7 Hidden Risks of Hiring a Caregiver on Your Own

By Ron Gold, CEO, LeanOnWe

Hiring a caregiver for yourself or a loved one can be a crucial decision and it's essential to be aware of the potential risks involved when doing so on your own. Here are seven critical areas to consider – and they are areas where LeanOnWe can help smooth the process.

Risks of Do-it-Yourself Hiring

  1. Qualifications and background checks
  2. Misalignment of expectations
  3. Payment issues
  4. Emotional vulnerabilities
  5. Unreliable services and absences
  6. Difficult termination
  7. Lack of support and resources

1. Qualifications and Background Checks

There’s a risk in hiring someone with insufficient training or the proper experience for your specific needs.

You can mitigate this by always requesting and verifying credentials, certifications, and references. But it is impossible to do a thorough caregiver background check on your own. This is an area where LeanOnWe can help.

At LeanOnWe, background checking is job one. We personally:

  • Interview each caregiver (yes, all 1,500+ caregivers on our network)
  • Speak to multiple references for each one
  • Verify credentials such as health care licenses, college degrees, and more
  • Confirm eligibility to work in the United States, and
  • Complete the highest possible level of local, state, and national background check – the gold standard, in-person FBI fingerprint background check – which cannot be done on your own. (Note that Internet background checks are incomplete, often inaccurate, and far, far less comprehensive.)

2. Unclear Expectations and Duties

Most Americans have never hired an employee. And if you have, hiring a caregiver for the very personal job of in-home care is a far cry from hiring an office, retail, or factory worker.

It’s easy for expectations to be misaligned between caregivers and family members (especially when multiple family members are involved) – and that’s when frustration, resentment, and less attentive care can start brewing.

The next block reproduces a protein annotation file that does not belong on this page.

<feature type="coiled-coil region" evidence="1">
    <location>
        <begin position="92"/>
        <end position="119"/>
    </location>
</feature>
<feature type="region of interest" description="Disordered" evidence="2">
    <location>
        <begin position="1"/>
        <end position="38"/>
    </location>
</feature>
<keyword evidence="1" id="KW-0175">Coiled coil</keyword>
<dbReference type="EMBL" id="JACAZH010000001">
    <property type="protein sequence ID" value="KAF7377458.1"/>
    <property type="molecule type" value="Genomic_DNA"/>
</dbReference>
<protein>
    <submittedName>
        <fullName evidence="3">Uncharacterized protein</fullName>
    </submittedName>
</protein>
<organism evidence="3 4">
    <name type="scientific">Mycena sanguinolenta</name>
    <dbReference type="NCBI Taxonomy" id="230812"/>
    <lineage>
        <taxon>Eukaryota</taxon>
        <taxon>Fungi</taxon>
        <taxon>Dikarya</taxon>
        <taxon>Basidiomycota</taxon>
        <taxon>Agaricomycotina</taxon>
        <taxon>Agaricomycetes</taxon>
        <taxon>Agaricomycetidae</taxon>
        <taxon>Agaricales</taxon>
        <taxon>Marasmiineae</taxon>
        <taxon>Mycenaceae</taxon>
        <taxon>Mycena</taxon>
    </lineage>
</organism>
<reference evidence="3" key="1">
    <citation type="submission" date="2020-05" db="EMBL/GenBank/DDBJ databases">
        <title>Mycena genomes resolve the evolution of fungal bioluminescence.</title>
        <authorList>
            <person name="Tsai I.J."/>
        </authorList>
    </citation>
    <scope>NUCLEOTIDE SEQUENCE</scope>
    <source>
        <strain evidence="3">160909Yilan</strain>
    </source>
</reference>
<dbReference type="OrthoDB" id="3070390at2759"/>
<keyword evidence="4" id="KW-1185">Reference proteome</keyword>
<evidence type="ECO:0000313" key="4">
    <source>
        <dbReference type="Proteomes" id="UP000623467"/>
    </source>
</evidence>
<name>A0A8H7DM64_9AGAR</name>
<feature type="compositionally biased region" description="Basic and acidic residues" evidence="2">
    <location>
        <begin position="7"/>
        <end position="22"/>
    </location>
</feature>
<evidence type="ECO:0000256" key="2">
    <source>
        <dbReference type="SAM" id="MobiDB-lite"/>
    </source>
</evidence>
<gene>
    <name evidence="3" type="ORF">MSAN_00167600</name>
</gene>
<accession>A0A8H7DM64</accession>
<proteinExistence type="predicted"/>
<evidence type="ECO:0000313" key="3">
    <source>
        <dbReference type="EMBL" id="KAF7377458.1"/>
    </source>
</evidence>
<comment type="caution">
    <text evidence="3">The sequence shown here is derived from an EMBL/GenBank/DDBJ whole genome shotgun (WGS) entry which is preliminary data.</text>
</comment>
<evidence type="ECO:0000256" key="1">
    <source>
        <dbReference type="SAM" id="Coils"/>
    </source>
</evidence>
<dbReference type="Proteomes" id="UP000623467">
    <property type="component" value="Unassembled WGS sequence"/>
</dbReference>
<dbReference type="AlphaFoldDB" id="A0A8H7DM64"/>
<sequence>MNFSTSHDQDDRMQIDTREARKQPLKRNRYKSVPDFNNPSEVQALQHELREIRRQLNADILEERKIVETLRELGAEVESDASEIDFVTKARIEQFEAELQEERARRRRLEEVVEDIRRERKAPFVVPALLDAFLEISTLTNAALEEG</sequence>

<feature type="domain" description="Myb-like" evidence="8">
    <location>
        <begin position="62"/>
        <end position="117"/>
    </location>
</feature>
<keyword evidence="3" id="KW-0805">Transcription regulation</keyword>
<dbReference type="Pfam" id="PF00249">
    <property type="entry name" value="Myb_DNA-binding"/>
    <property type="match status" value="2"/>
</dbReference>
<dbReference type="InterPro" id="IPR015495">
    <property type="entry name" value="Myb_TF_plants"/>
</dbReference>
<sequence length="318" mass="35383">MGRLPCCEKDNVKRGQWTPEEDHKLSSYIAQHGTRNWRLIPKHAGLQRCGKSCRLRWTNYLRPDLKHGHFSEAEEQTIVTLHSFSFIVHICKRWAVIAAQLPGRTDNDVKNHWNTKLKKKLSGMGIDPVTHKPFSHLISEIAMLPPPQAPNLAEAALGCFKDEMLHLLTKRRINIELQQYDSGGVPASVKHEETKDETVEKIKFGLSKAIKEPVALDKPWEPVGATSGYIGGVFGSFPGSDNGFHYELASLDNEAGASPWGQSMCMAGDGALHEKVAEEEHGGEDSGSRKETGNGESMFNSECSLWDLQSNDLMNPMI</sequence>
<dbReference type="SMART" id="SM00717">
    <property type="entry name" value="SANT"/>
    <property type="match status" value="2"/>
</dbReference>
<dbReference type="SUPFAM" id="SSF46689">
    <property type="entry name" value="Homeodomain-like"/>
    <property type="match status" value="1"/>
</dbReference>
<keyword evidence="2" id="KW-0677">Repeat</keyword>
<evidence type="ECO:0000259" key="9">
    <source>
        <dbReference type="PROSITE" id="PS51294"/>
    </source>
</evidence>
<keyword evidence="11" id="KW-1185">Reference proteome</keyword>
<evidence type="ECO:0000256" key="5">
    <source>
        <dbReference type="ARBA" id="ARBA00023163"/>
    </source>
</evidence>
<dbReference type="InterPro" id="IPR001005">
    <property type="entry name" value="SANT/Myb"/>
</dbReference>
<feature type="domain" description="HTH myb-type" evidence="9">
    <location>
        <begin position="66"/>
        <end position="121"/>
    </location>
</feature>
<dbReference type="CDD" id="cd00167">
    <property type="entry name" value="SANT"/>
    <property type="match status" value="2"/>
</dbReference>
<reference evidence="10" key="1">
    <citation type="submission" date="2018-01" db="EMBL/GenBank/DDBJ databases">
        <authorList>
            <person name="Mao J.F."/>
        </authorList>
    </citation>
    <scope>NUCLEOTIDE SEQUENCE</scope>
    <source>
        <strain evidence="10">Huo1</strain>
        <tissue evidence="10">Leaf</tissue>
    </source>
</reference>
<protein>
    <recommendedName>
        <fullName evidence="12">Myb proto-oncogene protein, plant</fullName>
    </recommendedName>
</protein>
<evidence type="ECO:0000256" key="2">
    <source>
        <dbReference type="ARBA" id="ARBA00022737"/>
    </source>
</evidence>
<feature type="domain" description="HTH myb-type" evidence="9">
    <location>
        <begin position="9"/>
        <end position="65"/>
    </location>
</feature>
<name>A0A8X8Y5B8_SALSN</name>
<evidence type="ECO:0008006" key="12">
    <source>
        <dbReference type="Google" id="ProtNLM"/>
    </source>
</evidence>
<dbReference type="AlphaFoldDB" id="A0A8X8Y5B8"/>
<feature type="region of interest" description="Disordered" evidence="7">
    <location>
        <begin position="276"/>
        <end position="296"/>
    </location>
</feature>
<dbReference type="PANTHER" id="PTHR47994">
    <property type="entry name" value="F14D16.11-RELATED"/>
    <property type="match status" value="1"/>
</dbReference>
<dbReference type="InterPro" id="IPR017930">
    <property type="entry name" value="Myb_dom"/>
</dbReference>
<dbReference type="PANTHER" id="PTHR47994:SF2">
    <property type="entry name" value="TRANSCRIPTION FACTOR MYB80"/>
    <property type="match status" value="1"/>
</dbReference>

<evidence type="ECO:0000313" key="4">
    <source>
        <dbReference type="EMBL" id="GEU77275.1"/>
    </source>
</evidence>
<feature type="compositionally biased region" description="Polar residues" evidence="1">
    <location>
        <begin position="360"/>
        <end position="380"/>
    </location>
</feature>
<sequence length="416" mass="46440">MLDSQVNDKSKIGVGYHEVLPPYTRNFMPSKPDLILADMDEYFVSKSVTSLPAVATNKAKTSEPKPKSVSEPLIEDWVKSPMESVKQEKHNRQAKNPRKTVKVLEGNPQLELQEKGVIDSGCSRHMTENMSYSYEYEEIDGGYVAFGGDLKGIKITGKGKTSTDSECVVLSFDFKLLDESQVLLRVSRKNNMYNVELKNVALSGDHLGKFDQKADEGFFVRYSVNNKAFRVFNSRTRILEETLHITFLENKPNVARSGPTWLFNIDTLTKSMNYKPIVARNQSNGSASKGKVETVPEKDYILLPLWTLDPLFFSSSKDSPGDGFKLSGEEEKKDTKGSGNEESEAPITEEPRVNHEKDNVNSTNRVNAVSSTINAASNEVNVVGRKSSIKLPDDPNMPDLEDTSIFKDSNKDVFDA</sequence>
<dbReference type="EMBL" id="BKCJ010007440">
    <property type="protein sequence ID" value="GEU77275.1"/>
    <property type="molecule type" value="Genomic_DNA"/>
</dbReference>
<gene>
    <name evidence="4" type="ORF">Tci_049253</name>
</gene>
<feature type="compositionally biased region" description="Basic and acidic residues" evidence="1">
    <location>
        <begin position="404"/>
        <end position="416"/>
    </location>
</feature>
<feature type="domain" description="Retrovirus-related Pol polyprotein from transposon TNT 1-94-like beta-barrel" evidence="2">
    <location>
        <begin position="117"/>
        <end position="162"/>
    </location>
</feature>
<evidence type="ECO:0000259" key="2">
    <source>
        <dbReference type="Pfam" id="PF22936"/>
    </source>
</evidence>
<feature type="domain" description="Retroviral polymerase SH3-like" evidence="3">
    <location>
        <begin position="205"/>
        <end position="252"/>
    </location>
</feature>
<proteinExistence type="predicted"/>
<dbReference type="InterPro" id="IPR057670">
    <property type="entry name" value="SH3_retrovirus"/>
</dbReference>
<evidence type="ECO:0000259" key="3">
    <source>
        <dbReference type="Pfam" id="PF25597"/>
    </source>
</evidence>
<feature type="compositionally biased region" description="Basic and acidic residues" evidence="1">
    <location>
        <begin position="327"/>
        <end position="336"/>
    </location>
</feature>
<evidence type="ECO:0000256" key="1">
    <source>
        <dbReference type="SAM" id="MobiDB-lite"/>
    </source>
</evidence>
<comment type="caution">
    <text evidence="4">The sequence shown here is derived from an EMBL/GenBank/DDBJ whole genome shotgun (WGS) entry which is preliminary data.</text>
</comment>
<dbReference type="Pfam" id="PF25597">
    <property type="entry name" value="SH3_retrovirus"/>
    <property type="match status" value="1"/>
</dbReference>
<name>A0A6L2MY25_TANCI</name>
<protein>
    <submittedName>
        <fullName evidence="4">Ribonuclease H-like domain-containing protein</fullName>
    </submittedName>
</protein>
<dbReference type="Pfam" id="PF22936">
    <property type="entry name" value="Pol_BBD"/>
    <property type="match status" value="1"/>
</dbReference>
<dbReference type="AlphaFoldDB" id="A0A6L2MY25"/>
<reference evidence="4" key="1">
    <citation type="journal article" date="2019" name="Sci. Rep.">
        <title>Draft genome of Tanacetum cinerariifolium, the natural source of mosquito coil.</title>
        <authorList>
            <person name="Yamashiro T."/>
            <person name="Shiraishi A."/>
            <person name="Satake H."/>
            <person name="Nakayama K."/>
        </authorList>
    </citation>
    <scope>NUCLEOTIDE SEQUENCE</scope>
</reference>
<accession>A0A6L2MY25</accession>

Caregivers might underestimate the demanding nature of a role, while families might overestimate the home health aide's capabilities or expect them to do tasks beyond their scope or job requirements. Be sure to discuss the job in detail with each home health aide candidate.

When this happens, many families will stick it out, fearing the unknown with the next caregiver or lacking the time or resources to find a replacement. That is rarely the best solution for the patient.

With LeanOnWe, you’ll never feel “stuck” with a caregiver you hired. We’ll help guide the conversations you have with your caregiver to get everyone on the same page. And you’ll always have the opportunity to interview and hire other, highly vetted, highly recommended caregivers at no extra charge.

3. Unregulated Employment and Payment Issues

Unregulated caregiver employment carries significant risks.

Patients could face legal and financial liability for issues like worker injuries, wage theft, or lack of insurance. Unpaid taxes and failure to offer certain benefits could land you in hot water, while caregivers might lack job security, proper compensation and benefits, and essential protections like minimum wage and overtime.

You can eliminate most risks by using a traditional home care agency, which employs the caregiver, sends you one of their workers, and takes care of employment-related issues.

But if you’re like most Americans and prefer to have choice and control of your loved one’s care, hiring on your own with the help of a service like LeanOnWe gives you the benefit of proper payroll set-up with access to important information about labor laws and taxes, benefits, and minimum wage so you can set up a responsible caregiving environment from the get-go.